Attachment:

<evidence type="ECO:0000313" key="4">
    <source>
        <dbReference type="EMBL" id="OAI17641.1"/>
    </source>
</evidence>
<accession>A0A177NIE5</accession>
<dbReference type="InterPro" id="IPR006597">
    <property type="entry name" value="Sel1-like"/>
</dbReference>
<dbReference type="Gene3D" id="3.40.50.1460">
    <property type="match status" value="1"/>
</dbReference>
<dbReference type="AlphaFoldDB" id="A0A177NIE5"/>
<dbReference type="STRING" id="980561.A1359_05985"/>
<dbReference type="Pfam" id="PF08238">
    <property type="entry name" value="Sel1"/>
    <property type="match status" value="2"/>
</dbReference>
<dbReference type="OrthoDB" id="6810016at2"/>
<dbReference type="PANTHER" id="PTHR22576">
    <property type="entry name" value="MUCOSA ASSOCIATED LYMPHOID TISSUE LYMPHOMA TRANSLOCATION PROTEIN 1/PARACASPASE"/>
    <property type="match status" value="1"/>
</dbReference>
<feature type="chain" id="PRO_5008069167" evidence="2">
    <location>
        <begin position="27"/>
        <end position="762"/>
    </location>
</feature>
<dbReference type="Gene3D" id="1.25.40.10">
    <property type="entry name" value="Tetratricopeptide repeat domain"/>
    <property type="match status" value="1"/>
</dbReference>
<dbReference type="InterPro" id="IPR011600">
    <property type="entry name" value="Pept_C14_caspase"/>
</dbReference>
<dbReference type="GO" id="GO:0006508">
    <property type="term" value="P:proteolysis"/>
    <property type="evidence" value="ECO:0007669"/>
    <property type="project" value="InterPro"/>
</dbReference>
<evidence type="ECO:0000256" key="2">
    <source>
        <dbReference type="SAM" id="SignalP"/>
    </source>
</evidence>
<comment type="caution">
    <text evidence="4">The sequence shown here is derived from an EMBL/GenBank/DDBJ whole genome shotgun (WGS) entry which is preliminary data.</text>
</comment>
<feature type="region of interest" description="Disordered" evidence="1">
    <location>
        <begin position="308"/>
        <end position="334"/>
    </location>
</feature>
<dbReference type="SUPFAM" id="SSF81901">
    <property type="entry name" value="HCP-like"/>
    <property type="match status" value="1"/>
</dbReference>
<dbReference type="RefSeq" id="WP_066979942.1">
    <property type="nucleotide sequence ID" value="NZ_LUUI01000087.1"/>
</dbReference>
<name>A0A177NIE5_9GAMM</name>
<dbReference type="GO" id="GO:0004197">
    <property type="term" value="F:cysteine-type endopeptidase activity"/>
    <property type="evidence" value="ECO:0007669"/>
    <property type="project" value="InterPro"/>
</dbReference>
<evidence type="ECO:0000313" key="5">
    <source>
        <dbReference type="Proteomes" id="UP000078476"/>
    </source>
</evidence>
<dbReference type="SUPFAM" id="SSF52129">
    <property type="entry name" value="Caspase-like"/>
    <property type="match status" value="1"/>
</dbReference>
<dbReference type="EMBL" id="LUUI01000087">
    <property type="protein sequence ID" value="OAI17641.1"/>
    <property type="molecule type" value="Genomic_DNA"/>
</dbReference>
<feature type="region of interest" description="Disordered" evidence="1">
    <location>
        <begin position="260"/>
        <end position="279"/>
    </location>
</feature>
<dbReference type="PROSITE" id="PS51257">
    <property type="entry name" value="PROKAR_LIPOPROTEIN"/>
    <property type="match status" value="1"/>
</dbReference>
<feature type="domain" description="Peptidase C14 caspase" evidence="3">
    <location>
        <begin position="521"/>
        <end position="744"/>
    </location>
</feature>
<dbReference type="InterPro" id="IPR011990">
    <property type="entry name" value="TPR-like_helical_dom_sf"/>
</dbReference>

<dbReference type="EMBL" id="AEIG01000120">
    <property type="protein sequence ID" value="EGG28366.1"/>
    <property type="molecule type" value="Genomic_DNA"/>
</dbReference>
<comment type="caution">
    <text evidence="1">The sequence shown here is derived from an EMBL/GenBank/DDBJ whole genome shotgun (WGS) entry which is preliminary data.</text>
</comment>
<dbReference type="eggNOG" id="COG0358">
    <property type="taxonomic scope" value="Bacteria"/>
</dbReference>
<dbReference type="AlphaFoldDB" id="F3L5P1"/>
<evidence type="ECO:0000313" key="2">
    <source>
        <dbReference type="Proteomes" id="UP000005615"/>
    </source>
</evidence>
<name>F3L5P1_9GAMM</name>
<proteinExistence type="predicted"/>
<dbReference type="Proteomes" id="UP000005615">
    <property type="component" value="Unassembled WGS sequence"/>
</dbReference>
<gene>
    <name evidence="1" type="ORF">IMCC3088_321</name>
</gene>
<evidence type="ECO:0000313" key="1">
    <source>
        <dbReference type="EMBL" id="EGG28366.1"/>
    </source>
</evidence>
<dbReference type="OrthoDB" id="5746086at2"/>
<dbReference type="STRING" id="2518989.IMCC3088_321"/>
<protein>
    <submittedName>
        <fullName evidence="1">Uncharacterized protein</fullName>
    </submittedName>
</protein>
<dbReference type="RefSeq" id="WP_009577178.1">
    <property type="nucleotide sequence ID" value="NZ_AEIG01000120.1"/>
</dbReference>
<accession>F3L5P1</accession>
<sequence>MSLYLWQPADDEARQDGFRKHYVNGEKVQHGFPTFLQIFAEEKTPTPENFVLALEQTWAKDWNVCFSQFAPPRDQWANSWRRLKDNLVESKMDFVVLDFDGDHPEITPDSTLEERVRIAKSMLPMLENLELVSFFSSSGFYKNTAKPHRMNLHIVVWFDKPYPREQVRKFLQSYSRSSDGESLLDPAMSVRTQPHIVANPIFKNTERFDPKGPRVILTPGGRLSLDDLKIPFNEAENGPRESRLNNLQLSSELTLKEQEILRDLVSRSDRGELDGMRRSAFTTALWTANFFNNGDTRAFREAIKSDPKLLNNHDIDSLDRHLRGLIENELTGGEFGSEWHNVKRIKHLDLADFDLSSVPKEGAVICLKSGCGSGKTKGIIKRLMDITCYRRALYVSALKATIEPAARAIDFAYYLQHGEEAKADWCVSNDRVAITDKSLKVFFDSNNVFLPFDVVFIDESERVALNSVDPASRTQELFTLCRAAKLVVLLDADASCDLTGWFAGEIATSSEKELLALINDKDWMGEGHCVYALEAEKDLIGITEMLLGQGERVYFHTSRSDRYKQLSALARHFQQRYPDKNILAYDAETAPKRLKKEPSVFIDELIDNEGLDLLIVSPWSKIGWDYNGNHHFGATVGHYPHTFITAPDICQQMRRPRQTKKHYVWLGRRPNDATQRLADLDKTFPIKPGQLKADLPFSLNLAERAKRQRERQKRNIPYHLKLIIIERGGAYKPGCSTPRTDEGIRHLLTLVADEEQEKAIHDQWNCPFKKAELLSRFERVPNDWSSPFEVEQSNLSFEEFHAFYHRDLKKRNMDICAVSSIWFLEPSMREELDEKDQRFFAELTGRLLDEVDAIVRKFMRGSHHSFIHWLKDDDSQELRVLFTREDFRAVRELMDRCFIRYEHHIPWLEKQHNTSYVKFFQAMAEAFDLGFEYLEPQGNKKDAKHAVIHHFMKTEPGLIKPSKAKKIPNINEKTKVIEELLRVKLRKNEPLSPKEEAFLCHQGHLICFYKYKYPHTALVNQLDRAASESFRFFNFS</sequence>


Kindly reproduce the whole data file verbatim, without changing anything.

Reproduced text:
<evidence type="ECO:0000313" key="4">
    <source>
        <dbReference type="EMBL" id="OAI17641.1"/>
    </source>
</evidence>
<accession>A0A177NIE5</accession>
<dbReference type="InterPro" id="IPR006597">
    <property type="entry name" value="Sel1-like"/>
</dbReference>
<dbReference type="Gene3D" id="3.40.50.1460">
    <property type="match status" value="1"/>
</dbReference>
<dbReference type="AlphaFoldDB" id="A0A177NIE5"/>
<dbReference type="STRING" id="980561.A1359_05985"/>
<dbReference type="Pfam" id="PF08238">
    <property type="entry name" value="Sel1"/>
    <property type="match status" value="2"/>
</dbReference>
<dbReference type="OrthoDB" id="6810016at2"/>
<dbReference type="PANTHER" id="PTHR22576">
    <property type="entry name" value="MUCOSA ASSOCIATED LYMPHOID TISSUE LYMPHOMA TRANSLOCATION PROTEIN 1/PARACASPASE"/>
    <property type="match status" value="1"/>
</dbReference>
<feature type="chain" id="PRO_5008069167" evidence="2">
    <location>
        <begin position="27"/>
        <end position="762"/>
    </location>
</feature>
<dbReference type="Gene3D" id="1.25.40.10">
    <property type="entry name" value="Tetratricopeptide repeat domain"/>
    <property type="match status" value="1"/>
</dbReference>
<dbReference type="InterPro" id="IPR011600">
    <property type="entry name" value="Pept_C14_caspase"/>
</dbReference>
<dbReference type="GO" id="GO:0006508">
    <property type="term" value="P:proteolysis"/>
    <property type="evidence" value="ECO:0007669"/>
    <property type="project" value="InterPro"/>
</dbReference>
<evidence type="ECO:0000256" key="2">
    <source>
        <dbReference type="SAM" id="SignalP"/>
    </source>
</evidence>
<comment type="caution">
    <text evidence="4">The sequence shown here is derived from an EMBL/GenBank/DDBJ whole genome shotgun (WGS) entry which is preliminary data.</text>
</comment>
<feature type="region of interest" description="Disordered" evidence="1">
    <location>
        <begin position="308"/>
        <end position="334"/>
    </location>
</feature>
<dbReference type="SUPFAM" id="SSF81901">
    <property type="entry name" value="HCP-like"/>
    <property type="match status" value="1"/>
</dbReference>
<dbReference type="RefSeq" id="WP_066979942.1">
    <property type="nucleotide sequence ID" value="NZ_LUUI01000087.1"/>
</dbReference>
<name>A0A177NIE5_9GAMM</name>
<dbReference type="GO" id="GO:0004197">
    <property type="term" value="F:cysteine-type endopeptidase activity"/>
    <property type="evidence" value="ECO:0007669"/>
    <property type="project" value="InterPro"/>
</dbReference>
<evidence type="ECO:0000313" key="5">
    <source>
        <dbReference type="Proteomes" id="UP000078476"/>
    </source>
</evidence>
<dbReference type="SUPFAM" id="SSF52129">
    <property type="entry name" value="Caspase-like"/>
    <property type="match status" value="1"/>
</dbReference>
<dbReference type="EMBL" id="LUUI01000087">
    <property type="protein sequence ID" value="OAI17641.1"/>
    <property type="molecule type" value="Genomic_DNA"/>
</dbReference>
<feature type="region of interest" description="Disordered" evidence="1">
    <location>
        <begin position="260"/>
        <end position="279"/>
    </location>
</feature>
<dbReference type="PROSITE" id="PS51257">
    <property type="entry name" value="PROKAR_LIPOPROTEIN"/>
    <property type="match status" value="1"/>
</dbReference>
<feature type="domain" description="Peptidase C14 caspase" evidence="3">
    <location>
        <begin position="521"/>
        <end position="744"/>
    </location>
</feature>
<dbReference type="InterPro" id="IPR011990">
    <property type="entry name" value="TPR-like_helical_dom_sf"/>
</dbReference>

<dbReference type="EMBL" id="AEIG01000120">
    <property type="protein sequence ID" value="EGG28366.1"/>
    <property type="molecule type" value="Genomic_DNA"/>
</dbReference>
<comment type="caution">
    <text evidence="1">The sequence shown here is derived from an EMBL/GenBank/DDBJ whole genome shotgun (WGS) entry which is preliminary data.</text>
</comment>
<dbReference type="eggNOG" id="COG0358">
    <property type="taxonomic scope" value="Bacteria"/>
</dbReference>
<dbReference type="AlphaFoldDB" id="F3L5P1"/>
<evidence type="ECO:0000313" key="2">
    <source>
        <dbReference type="Proteomes" id="UP000005615"/>
    </source>
</evidence>
<name>F3L5P1_9GAMM</name>
<proteinExistence type="predicted"/>
<dbReference type="Proteomes" id="UP000005615">
    <property type="component" value="Unassembled WGS sequence"/>
</dbReference>
<gene>
    <name evidence="1" type="ORF">IMCC3088_321</name>
</gene>
<evidence type="ECO:0000313" key="1">
    <source>
        <dbReference type="EMBL" id="EGG28366.1"/>
    </source>
</evidence>
<dbReference type="OrthoDB" id="5746086at2"/>
<dbReference type="STRING" id="2518989.IMCC3088_321"/>
<protein>
    <submittedName>
        <fullName evidence="1">Uncharacterized protein</fullName>
    </submittedName>
</protein>
<dbReference type="RefSeq" id="WP_009577178.1">
    <property type="nucleotide sequence ID" value="NZ_AEIG01000120.1"/>
</dbReference>
<accession>F3L5P1</accession>
<sequence>MSLYLWQPADDEARQDGFRKHYVNGEKVQHGFPTFLQIFAEEKTPTPENFVLALEQTWAKDWNVCFSQFAPPRDQWANSWRRLKDNLVESKMDFVVLDFDGDHPEITPDSTLEERVRIAKSMLPMLENLELVSFFSSSGFYKNTAKPHRMNLHIVVWFDKPYPREQVRKFLQSYSRSSDGESLLDPAMSVRTQPHIVANPIFKNTERFDPKGPRVILTPGGRLSLDDLKIPFNEAENGPRESRLNNLQLSSELTLKEQEILRDLVSRSDRGELDGMRRSAFTTALWTANFFNNGDTRAFREAIKSDPKLLNNHDIDSLDRHLRGLIENELTGGEFGSEWHNVKRIKHLDLADFDLSSVPKEGAVICLKSGCGSGKTKGIIKRLMDITCYRRALYVSALKATIEPAARAIDFAYYLQHGEEAKADWCVSNDRVAITDKSLKVFFDSNNVFLPFDVVFIDESERVALNSVDPASRTQELFTLCRAAKLVVLLDADASCDLTGWFAGEIATSSEKELLALINDKDWMGEGHCVYALEAEKDLIGITEMLLGQGERVYFHTSRSDRYKQLSALARHFQQRYPDKNILAYDAETAPKRLKKEPSVFIDELIDNEGLDLLIVSPWSKIGWDYNGNHHFGATVGHYPHTFITAPDICQQMRRPRQTKKHYVWLGRRPNDATQRLADLDKTFPIKPGQLKADLPFSLNLAERAKRQRERQKRNIPYHLKLIIIERGGAYKPGCSTPRTDEGIRHLLTLVADEEQEKAIHDQWNCPFKKAELLSRFERVPNDWSSPFEVEQSNLSFEEFHAFYHRDLKKRNMDICAVSSIWFLEPSMREELDEKDQRFFAELTGRLLDEVDAIVRKFMRGSHHSFIHWLKDDDSQELRVLFTREDFRAVRELMDRCFIRYEHHIPWLEKQHNTSYVKFFQAMAEAFDLGFEYLEPQGNKKDAKHAVIHHFMKTEPGLIKPSKAKKIPNINEKTKVIEELLRVKLRKNEPLSPKEEAFLCHQGHLICFYKYKYPHTALVNQLDRAASESFRFFNFS</sequence>